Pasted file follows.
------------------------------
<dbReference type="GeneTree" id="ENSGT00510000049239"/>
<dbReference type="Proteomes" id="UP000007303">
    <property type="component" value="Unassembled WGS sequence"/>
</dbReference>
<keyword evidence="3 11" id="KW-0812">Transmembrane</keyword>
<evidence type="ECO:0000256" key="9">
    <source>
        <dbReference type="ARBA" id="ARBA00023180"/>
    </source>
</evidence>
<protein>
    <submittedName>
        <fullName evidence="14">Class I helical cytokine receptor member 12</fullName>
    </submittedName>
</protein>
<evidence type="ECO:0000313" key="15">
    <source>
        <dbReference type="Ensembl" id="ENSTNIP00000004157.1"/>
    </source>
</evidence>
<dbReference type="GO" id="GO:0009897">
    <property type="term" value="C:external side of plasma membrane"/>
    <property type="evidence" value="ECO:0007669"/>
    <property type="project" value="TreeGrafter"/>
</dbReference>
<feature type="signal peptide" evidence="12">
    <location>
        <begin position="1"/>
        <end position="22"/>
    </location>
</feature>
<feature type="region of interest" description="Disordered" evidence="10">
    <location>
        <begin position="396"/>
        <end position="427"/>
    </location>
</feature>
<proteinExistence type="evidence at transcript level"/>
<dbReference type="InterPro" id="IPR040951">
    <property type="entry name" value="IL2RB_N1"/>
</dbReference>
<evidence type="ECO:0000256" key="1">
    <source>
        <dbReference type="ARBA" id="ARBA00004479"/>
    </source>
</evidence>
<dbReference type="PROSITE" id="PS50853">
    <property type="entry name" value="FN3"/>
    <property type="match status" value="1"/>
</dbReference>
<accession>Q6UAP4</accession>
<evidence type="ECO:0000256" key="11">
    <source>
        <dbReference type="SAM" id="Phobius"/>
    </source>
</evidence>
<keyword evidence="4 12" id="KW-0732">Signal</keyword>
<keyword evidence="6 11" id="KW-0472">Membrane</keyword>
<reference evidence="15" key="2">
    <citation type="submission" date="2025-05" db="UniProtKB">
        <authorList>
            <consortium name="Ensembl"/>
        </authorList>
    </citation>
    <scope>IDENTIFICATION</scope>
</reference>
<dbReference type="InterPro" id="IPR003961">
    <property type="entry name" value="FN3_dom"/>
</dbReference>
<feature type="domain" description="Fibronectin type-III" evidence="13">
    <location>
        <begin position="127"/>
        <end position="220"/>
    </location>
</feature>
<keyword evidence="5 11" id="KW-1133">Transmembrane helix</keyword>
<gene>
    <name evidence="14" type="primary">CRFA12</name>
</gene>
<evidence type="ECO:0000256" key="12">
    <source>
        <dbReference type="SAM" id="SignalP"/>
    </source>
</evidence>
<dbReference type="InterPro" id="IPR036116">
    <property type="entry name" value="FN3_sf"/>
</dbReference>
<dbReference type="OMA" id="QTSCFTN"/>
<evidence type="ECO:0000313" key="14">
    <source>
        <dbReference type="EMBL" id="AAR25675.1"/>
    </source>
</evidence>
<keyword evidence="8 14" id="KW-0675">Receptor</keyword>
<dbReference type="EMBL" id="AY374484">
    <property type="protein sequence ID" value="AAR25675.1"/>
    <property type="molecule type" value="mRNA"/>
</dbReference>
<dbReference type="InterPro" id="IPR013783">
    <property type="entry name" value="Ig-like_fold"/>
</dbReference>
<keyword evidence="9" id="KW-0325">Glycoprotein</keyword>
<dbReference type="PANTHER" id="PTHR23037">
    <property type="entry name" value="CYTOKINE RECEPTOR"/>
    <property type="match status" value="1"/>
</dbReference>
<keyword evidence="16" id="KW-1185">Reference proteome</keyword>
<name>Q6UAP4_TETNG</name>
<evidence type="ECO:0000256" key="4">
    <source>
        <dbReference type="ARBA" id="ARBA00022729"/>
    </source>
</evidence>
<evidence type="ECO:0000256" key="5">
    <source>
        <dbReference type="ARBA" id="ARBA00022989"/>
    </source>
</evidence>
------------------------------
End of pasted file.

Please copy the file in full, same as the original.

<dbReference type="GeneTree" id="ENSGT00510000049239"/>
<dbReference type="Proteomes" id="UP000007303">
    <property type="component" value="Unassembled WGS sequence"/>
</dbReference>
<keyword evidence="3 11" id="KW-0812">Transmembrane</keyword>
<evidence type="ECO:0000256" key="9">
    <source>
        <dbReference type="ARBA" id="ARBA00023180"/>
    </source>
</evidence>
<protein>
    <submittedName>
        <fullName evidence="14">Class I helical cytokine receptor member 12</fullName>
    </submittedName>
</protein>
<evidence type="ECO:0000313" key="15">
    <source>
        <dbReference type="Ensembl" id="ENSTNIP00000004157.1"/>
    </source>
</evidence>
<dbReference type="GO" id="GO:0009897">
    <property type="term" value="C:external side of plasma membrane"/>
    <property type="evidence" value="ECO:0007669"/>
    <property type="project" value="TreeGrafter"/>
</dbReference>
<feature type="signal peptide" evidence="12">
    <location>
        <begin position="1"/>
        <end position="22"/>
    </location>
</feature>
<feature type="region of interest" description="Disordered" evidence="10">
    <location>
        <begin position="396"/>
        <end position="427"/>
    </location>
</feature>
<proteinExistence type="evidence at transcript level"/>
<dbReference type="InterPro" id="IPR040951">
    <property type="entry name" value="IL2RB_N1"/>
</dbReference>
<evidence type="ECO:0000256" key="1">
    <source>
        <dbReference type="ARBA" id="ARBA00004479"/>
    </source>
</evidence>
<dbReference type="PROSITE" id="PS50853">
    <property type="entry name" value="FN3"/>
    <property type="match status" value="1"/>
</dbReference>
<accession>Q6UAP4</accession>
<evidence type="ECO:0000256" key="11">
    <source>
        <dbReference type="SAM" id="Phobius"/>
    </source>
</evidence>
<keyword evidence="4 12" id="KW-0732">Signal</keyword>
<keyword evidence="6 11" id="KW-0472">Membrane</keyword>
<reference evidence="15" key="2">
    <citation type="submission" date="2025-05" db="UniProtKB">
        <authorList>
            <consortium name="Ensembl"/>
        </authorList>
    </citation>
    <scope>IDENTIFICATION</scope>
</reference>
<dbReference type="InterPro" id="IPR003961">
    <property type="entry name" value="FN3_dom"/>
</dbReference>
<feature type="domain" description="Fibronectin type-III" evidence="13">
    <location>
        <begin position="127"/>
        <end position="220"/>
    </location>
</feature>
<keyword evidence="5 11" id="KW-1133">Transmembrane helix</keyword>
<gene>
    <name evidence="14" type="primary">CRFA12</name>
</gene>
<evidence type="ECO:0000256" key="12">
    <source>
        <dbReference type="SAM" id="SignalP"/>
    </source>
</evidence>
<dbReference type="InterPro" id="IPR036116">
    <property type="entry name" value="FN3_sf"/>
</dbReference>
<dbReference type="OMA" id="QTSCFTN"/>
<evidence type="ECO:0000313" key="14">
    <source>
        <dbReference type="EMBL" id="AAR25675.1"/>
    </source>
</evidence>
<keyword evidence="8 14" id="KW-0675">Receptor</keyword>
<dbReference type="EMBL" id="AY374484">
    <property type="protein sequence ID" value="AAR25675.1"/>
    <property type="molecule type" value="mRNA"/>
</dbReference>
<dbReference type="InterPro" id="IPR013783">
    <property type="entry name" value="Ig-like_fold"/>
</dbReference>
<keyword evidence="9" id="KW-0325">Glycoprotein</keyword>
<dbReference type="PANTHER" id="PTHR23037">
    <property type="entry name" value="CYTOKINE RECEPTOR"/>
    <property type="match status" value="1"/>
</dbReference>
<keyword evidence="16" id="KW-1185">Reference proteome</keyword>
<name>Q6UAP4_TETNG</name>
<evidence type="ECO:0000256" key="4">
    <source>
        <dbReference type="ARBA" id="ARBA00022729"/>
    </source>
</evidence>
<evidence type="ECO:0000256" key="5">
    <source>
        <dbReference type="ARBA" id="ARBA00022989"/>
    </source>
</evidence>